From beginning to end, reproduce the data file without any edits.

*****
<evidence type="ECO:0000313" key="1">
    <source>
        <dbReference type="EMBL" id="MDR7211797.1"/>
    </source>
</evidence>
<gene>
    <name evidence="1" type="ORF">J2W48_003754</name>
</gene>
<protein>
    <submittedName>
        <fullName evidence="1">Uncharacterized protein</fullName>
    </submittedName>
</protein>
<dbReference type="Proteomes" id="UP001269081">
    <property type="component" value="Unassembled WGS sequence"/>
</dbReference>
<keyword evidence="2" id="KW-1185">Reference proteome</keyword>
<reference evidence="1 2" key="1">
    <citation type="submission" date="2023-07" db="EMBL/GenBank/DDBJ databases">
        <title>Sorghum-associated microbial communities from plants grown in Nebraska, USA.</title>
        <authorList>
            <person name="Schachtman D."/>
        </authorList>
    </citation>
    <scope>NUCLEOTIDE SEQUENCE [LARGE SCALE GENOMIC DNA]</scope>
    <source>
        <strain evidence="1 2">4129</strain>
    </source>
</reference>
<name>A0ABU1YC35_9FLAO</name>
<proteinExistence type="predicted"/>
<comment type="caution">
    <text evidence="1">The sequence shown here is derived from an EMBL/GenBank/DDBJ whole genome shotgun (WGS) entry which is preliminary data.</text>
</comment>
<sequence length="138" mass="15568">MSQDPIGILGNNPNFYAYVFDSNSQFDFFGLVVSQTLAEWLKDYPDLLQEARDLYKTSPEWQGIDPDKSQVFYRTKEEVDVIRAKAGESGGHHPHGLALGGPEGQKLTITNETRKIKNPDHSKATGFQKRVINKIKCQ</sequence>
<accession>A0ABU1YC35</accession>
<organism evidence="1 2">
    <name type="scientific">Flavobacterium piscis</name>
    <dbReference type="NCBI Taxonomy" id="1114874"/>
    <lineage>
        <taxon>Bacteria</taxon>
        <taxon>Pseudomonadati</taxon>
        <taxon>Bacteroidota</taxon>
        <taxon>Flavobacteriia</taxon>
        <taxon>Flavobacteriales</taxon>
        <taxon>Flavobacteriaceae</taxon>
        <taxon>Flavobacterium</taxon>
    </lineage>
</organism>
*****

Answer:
<evidence type="ECO:0000313" key="1">
    <source>
        <dbReference type="EMBL" id="MDR7211797.1"/>
    </source>
</evidence>
<gene>
    <name evidence="1" type="ORF">J2W48_003754</name>
</gene>
<protein>
    <submittedName>
        <fullName evidence="1">Uncharacterized protein</fullName>
    </submittedName>
</protein>
<dbReference type="Proteomes" id="UP001269081">
    <property type="component" value="Unassembled WGS sequence"/>
</dbReference>
<keyword evidence="2" id="KW-1185">Reference proteome</keyword>
<reference evidence="1 2" key="1">
    <citation type="submission" date="2023-07" db="EMBL/GenBank/DDBJ databases">
        <title>Sorghum-associated microbial communities from plants grown in Nebraska, USA.</title>
        <authorList>
            <person name="Schachtman D."/>
        </authorList>
    </citation>
    <scope>NUCLEOTIDE SEQUENCE [LARGE SCALE GENOMIC DNA]</scope>
    <source>
        <strain evidence="1 2">4129</strain>
    </source>
</reference>
<name>A0ABU1YC35_9FLAO</name>
<proteinExistence type="predicted"/>
<comment type="caution">
    <text evidence="1">The sequence shown here is derived from an EMBL/GenBank/DDBJ whole genome shotgun (WGS) entry which is preliminary data.</text>
</comment>
<sequence length="138" mass="15568">MSQDPIGILGNNPNFYAYVFDSNSQFDFFGLVVSQTLAEWLKDYPDLLQEARDLYKTSPEWQGIDPDKSQVFYRTKEEVDVIRAKAGESGGHHPHGLALGGPEGQKLTITNETRKIKNPDHSKATGFQKRVINKIKCQ</sequence>
<accession>A0ABU1YC35</accession>
<organism evidence="1 2">
    <name type="scientific">Flavobacterium piscis</name>
    <dbReference type="NCBI Taxonomy" id="1114874"/>
    <lineage>
        <taxon>Bacteria</taxon>
        <taxon>Pseudomonadati</taxon>
        <taxon>Bacteroidota</taxon>
        <taxon>Flavobacteriia</taxon>
        <taxon>Flavobacteriales</taxon>
        <taxon>Flavobacteriaceae</taxon>
        <taxon>Flavobacterium</taxon>
    </lineage>
</organism>